Evening Star by Fripp and Eno, courtesy of EG Records.

In the 1970s, prolific musician, composer, and producer Brian Eno helped to define the budding genre of ambient music. Throughout the decades, Eno has continued to deliver quality experimental music, amassing his impressive discography. Within that body of work, his collaboration with virtuosic guitarist, Robert Fripp, who led King Crimson, a group that would influence many progressive rock bands, including Yes, Genesis, and Rush, is often lost. Their initial collaborations in the 1970s, as well as their 2004 reunion, The Equatorial Stars, are absent from all major streaming services and are nearly inaccessible without the purchase of a CD or vinyl.

Despite the obstacles barring the masses from accessing Fripp and Eno’s collaborations, these albums are tremendous works of beauty and are well worth the extra effort. Their second collaborative album, Evening Star, released in 1975, is far from sophomoric, providing gorgeous, rich tones over intriguing, yet subtle musical themes. This album saw Fripp and Eno take a gentler, more refined approach compared to their first album, (No Pussyfooting), released two years prior to Evening Star. In Evening Star, Fripp and Eno mastered the technique first used in (No Pussyfooting) that would later be labeled “Frippertronics.” “Frippertronics” involves passing sound between two reel-to-reel tapes, adding layers as the reels are routed back and forth. Though they were not the first to develop a technique of this nature, Eno’s adaption of “Frippertronics” in his ambient compositions led to its popularization.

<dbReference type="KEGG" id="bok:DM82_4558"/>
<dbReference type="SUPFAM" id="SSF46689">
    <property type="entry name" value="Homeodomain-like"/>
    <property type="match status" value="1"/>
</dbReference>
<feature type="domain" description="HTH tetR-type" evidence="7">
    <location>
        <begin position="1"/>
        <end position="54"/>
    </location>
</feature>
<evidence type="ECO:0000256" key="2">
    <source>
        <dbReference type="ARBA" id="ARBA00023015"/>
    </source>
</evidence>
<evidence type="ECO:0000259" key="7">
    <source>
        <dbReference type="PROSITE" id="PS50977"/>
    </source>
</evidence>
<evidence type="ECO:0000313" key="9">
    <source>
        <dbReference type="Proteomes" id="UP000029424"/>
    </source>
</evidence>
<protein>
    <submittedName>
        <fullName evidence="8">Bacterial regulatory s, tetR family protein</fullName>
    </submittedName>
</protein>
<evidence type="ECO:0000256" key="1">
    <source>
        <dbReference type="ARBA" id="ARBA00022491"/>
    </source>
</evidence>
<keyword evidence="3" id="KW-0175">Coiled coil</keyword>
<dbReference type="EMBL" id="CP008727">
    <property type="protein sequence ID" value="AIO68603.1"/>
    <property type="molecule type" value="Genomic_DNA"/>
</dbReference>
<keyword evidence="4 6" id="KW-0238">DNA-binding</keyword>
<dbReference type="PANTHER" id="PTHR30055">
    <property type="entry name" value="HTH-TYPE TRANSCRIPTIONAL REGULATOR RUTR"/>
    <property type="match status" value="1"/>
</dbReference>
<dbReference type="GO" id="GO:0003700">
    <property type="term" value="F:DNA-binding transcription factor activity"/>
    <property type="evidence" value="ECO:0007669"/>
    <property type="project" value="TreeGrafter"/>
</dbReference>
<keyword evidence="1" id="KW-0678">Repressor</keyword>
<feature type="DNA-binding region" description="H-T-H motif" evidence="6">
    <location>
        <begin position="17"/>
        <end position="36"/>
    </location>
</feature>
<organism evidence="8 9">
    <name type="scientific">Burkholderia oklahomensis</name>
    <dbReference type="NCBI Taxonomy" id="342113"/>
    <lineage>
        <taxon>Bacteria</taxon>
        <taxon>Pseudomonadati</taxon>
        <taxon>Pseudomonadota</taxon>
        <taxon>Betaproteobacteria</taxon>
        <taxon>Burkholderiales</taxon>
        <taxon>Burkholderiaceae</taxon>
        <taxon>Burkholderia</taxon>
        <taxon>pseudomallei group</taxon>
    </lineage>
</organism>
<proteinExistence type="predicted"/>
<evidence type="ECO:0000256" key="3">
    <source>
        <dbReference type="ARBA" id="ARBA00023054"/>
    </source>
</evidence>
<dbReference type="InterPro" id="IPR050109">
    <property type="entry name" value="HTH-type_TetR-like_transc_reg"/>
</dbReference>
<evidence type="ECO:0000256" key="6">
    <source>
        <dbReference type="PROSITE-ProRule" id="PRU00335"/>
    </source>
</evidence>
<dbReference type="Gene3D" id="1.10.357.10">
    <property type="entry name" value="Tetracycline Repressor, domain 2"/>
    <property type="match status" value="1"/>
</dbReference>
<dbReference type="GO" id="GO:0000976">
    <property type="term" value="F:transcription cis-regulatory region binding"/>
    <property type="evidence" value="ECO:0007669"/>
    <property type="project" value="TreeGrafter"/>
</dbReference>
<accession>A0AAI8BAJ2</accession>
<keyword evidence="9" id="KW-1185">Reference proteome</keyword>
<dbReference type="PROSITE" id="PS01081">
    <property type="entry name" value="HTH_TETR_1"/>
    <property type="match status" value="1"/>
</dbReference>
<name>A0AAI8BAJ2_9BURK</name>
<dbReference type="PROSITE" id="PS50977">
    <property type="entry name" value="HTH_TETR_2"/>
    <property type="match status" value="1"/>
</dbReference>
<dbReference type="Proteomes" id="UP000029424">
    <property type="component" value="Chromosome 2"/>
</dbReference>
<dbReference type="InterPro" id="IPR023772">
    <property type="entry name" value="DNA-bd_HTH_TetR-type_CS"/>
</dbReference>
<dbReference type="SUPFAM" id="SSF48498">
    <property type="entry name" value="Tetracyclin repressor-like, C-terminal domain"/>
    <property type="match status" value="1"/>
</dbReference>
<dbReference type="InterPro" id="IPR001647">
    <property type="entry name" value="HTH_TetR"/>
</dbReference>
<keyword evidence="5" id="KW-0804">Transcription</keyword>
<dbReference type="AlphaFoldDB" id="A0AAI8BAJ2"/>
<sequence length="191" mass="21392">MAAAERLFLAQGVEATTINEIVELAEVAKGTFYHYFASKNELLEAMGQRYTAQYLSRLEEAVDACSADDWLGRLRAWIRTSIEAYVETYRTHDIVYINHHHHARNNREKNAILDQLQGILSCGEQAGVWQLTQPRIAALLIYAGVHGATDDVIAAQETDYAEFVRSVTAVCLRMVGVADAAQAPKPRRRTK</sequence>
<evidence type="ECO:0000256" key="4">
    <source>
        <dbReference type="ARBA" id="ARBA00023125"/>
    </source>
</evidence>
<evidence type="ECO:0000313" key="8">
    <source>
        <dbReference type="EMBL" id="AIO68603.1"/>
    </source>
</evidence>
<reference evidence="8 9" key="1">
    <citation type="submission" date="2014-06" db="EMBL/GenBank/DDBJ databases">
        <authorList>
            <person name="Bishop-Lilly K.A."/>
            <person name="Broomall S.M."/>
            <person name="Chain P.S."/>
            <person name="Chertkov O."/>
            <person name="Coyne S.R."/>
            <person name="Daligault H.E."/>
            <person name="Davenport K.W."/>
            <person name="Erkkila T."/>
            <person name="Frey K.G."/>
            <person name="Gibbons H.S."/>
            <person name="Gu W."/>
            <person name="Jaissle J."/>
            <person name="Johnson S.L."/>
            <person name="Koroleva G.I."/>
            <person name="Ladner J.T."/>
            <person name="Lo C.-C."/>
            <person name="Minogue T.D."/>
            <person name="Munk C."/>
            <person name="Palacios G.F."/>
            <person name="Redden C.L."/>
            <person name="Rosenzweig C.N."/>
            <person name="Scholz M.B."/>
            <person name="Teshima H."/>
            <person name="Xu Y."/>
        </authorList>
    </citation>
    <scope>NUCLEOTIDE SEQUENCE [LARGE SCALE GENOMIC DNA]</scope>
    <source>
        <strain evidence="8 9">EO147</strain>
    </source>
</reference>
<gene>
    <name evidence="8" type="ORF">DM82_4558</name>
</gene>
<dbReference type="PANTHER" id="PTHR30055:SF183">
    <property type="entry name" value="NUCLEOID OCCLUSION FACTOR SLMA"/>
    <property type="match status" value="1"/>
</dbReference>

Evening Star’s first track, “Wind on Water” starts slowly, and builds as Eno’s synthesizers are piled on top of the comparatively faint, shimmering melodic tones. The song continues on in this fashion, with the title perfectly reflecting its sound. “Wind on Water” gives us about two minutes to cool off after its peak before blending seamlessly into the next tune. The second track provides the album its name, and for good reason. “Evening Star” is, in my opinion, the best and most beautiful of the five tracks on the album. Not quite as reliant on synths for its intrigue as “Wind on Water,” “Evening Star” builds its core themes on Eno’s piano and Fripp’s guitar. Providing ethereal vibes and a distinct sense of mystique and curiosity, “Evening Star” is an eight-minute masterpiece that leaves the listener feeling somewhat unsettled, and offers the album’s first true break before it continues into “Evensong.”

“Evensong” continues on the same other-worldly vein that Fripp and Eno carefully constructed in “Evening Star.” Short and sweet compared to the preceding track, “Evensong” is a perfect example of Fripp and Eno’s looping technique, as the song elaborates on an introductory riff, growing in complexity as the song reaches its conclusion. The next track, “Wind on Wind” is the only piece on the album that Robert Fripp and Brian Eno didn’t work on together. An excerpt from Eno’s solo album, Discreet Music, “Wind on Wind” is steeped in synthesizers, providing us with a relaxing and stunning reprieve before the nearly half-hour long “An Index Of Metals.” “An Index of Metals” deliberately puts listeners in a place of discomfort, making use of dissonance and distortion, a distinct transition from the transcendent beauty of the first half of the album. The song builds into a cacophonic smattering of noises and is undeniably masterful.

Evening Star is a truly wonderful collection of ambient music, and I can’t recommend it enough. I encourage you not to fall victim to the convenience of Spotify, and to put in the extra effort to listen to Fripp and Eno’s work of art.